Waterloo region hospitals use 'non-traditional spaces' to cope with high number of COVID-19 patients
Vaccinated patients have shorter stays, Lee Fairclough of St. Mary's General says
Waterloo region's hospitals are having to use spaces like hallways to treat the surge of people being admitted for care with COVID-19.
These "non-traditional spaces" also include using the day surgery recovery areas for in-patient spaces temporarily, and St. Mary's General Hospital president Lee Fairclough said staff are "really working to get every bed open that we can."
The number of patients in Waterloo region's three hospitals is high, spurred on by the Omicron variant of the COVID-19 virus. On Tuesday, 136 people with the virus were in hospital. As well, 17 people were in the intensive care unit (ICU).
As for what that looks like in a hospital, one-third of patients in St. Mary's General on Monday were COVID-19 patients, Fairclough said in an interview Tuesday on CBC Kitchener-Waterloo's The Morning Edition with Craig Norris.
"That's quite a large number when you think about all of the patients that we serve on any given day," she said. "Most days we've got many patients waiting in our emergency departments for admission."
While the message has been that the Omicron variant is mild, Fairclough says that's not the case for everyone.
"We are still seeing a lot of very sick patients with Omicron, particularly among the unvaccinated," she said, noting people in the ICU "are predominantly people that are unvaccinated."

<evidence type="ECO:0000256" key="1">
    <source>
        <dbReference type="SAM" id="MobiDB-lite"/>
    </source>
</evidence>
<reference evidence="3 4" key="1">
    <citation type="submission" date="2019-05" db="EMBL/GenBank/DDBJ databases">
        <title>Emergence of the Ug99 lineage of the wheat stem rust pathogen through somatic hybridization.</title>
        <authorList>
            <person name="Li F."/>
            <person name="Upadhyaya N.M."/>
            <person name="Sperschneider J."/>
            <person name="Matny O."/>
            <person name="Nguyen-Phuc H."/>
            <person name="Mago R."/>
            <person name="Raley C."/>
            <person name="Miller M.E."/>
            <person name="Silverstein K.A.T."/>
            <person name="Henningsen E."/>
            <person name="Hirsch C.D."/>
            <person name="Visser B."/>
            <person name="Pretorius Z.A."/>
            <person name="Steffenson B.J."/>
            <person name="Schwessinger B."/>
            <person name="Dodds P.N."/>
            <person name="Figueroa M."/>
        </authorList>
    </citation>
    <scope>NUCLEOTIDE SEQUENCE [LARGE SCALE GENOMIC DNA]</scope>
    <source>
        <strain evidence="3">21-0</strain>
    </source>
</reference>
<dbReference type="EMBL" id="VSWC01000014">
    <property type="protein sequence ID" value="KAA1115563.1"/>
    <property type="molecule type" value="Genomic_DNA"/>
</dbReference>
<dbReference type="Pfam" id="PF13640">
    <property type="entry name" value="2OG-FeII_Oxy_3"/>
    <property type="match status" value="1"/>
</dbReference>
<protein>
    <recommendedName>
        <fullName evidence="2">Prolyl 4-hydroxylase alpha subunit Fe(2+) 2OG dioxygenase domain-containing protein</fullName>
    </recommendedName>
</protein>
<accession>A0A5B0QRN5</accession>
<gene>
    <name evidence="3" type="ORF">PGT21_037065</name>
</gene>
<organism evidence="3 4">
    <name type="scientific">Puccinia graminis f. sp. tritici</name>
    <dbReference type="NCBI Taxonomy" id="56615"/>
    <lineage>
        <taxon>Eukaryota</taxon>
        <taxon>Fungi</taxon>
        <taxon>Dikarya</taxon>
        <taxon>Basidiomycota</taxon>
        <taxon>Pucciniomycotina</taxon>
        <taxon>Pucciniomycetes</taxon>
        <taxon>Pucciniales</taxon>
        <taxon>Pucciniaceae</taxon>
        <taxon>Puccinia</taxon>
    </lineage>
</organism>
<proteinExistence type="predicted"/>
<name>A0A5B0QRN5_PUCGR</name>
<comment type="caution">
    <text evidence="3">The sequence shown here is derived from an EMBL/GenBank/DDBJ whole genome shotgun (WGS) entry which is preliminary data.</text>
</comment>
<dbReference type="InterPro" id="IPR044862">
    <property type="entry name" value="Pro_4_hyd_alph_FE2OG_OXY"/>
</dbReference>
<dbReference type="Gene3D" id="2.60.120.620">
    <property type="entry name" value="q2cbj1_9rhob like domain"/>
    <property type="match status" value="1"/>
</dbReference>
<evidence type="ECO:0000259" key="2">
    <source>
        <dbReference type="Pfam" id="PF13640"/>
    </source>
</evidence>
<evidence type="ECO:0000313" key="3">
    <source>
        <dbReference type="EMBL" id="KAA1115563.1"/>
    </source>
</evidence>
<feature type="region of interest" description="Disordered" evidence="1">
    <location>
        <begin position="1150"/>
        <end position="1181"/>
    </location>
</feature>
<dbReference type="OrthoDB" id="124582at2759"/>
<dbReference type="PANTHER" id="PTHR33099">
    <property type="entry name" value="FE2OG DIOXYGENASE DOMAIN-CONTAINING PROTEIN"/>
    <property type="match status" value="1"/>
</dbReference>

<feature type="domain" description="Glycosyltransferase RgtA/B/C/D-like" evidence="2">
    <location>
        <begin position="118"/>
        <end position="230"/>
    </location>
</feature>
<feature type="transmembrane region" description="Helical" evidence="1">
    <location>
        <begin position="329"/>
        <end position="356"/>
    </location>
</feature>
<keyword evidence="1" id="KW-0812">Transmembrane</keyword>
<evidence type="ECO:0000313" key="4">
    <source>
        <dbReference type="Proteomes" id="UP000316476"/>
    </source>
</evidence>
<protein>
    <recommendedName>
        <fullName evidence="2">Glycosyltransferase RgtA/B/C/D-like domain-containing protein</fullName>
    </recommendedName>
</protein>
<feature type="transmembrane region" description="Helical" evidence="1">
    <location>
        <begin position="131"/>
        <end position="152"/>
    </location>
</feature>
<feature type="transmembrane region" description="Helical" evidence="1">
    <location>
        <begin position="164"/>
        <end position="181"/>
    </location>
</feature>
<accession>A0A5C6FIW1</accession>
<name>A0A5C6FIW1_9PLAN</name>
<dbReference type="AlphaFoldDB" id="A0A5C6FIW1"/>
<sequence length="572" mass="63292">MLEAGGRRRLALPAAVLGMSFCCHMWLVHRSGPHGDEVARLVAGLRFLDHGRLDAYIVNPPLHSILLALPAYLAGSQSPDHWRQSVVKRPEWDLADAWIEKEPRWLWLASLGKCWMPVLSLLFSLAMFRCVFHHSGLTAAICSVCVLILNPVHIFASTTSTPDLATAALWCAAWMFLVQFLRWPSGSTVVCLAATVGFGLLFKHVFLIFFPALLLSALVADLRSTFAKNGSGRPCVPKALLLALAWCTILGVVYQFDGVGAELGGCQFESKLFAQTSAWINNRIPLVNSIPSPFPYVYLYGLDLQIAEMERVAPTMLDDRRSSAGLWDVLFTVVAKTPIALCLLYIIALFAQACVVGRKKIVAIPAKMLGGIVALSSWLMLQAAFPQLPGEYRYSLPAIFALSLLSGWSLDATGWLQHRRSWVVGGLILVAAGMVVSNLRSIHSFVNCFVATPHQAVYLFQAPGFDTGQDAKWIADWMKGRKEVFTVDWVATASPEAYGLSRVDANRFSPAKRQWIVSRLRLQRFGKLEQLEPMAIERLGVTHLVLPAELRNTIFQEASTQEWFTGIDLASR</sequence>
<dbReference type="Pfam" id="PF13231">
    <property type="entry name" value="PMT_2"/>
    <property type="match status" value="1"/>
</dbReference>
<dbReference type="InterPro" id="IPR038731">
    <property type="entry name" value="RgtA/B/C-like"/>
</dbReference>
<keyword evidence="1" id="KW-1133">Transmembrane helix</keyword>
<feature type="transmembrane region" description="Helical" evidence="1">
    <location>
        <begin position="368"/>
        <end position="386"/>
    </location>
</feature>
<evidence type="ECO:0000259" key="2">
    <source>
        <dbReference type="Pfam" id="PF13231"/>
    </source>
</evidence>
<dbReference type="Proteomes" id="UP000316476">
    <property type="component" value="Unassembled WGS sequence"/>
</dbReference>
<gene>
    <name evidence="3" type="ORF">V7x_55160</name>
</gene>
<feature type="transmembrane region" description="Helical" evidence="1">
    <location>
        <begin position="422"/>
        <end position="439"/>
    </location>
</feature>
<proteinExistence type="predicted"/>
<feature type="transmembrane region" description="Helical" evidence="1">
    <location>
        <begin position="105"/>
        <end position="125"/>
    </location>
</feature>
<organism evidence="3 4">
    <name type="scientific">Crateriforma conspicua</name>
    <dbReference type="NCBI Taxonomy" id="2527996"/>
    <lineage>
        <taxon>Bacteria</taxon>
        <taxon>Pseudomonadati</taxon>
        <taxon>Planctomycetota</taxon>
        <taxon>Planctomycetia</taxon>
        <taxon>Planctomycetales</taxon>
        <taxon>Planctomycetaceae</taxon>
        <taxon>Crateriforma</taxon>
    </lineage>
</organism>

She said for many people who are in hospital but don't need to be in the ICU, their stays are shorter and they're not as sick. Often it's because they have at least two doses of the COVID-19 vaccine, she said.
"It does allow us to care for more patients outside of that ICU environment. Thank goodness because we certainly wouldn't have the ICU beds," Fairclough said.
Doesn't matter when patients learn COVID diagnosis: CEO
During a media briefing on Friday, regional officials were asked whether patients being admitted to hospital knew they had COVID-19 when being admitted or if they learned they had the virus after being admitted.
Ron Gagnon, CEO of Grand River Hospital in Kitchener, said it really didn't matter.
"Even if somebody is admitted because they have heart problems and they have COVID, their care is now more complicated. They deteriorate more and they will stay with us longer," he said.
"I know there's been lots of debate and discussion about with COVID or for COVID, but at the end of the day, they need care and … our ability to deliver care is becoming more and more strained every day."
Dr. Hsiu-Li Wang, the region's medical officer of health, also said people with certain health conditions may find COVID-19 makes their condition worse.
"I think it's a little bit unfortunate that sometimes it's assumed that incidental COVID doesn't mean much," she said.
"If they're in the hospital, they require serious care and the hospital needs to take additional precautions because they're COVID-positive as well."
Still seek emergency care
The one bright spot right now, Fairclough said, is that while high numbers of hospital staff have been off sick with COVID-19 or needing to isolate, because they were fully vaccinated, they're starting to return to work. As more staff return, it means they're able to care for more patients so long as they can find space for them.
Some people may have hesitated to seek out emergency care after hearing about the strain on the health-care system, but Fairclough urged people who need emergency care to go to their nearest hospital.
"We will find a way to care for you," she said.
"We are all working together as a group of hospitals in our region. Come to the hospital. Come to the one that's nearest to you. If it's an emergency, it may be that we need to ask patients and their families to consider transfers to other hospitals," she said. "We'll try not to do that, but that is a way that we're coping and kind of working together at the moment."
LISTEN | Lee Fairclough on how Waterloo region's hospitals are handling surge in people with COVID-19 being admitted for care.
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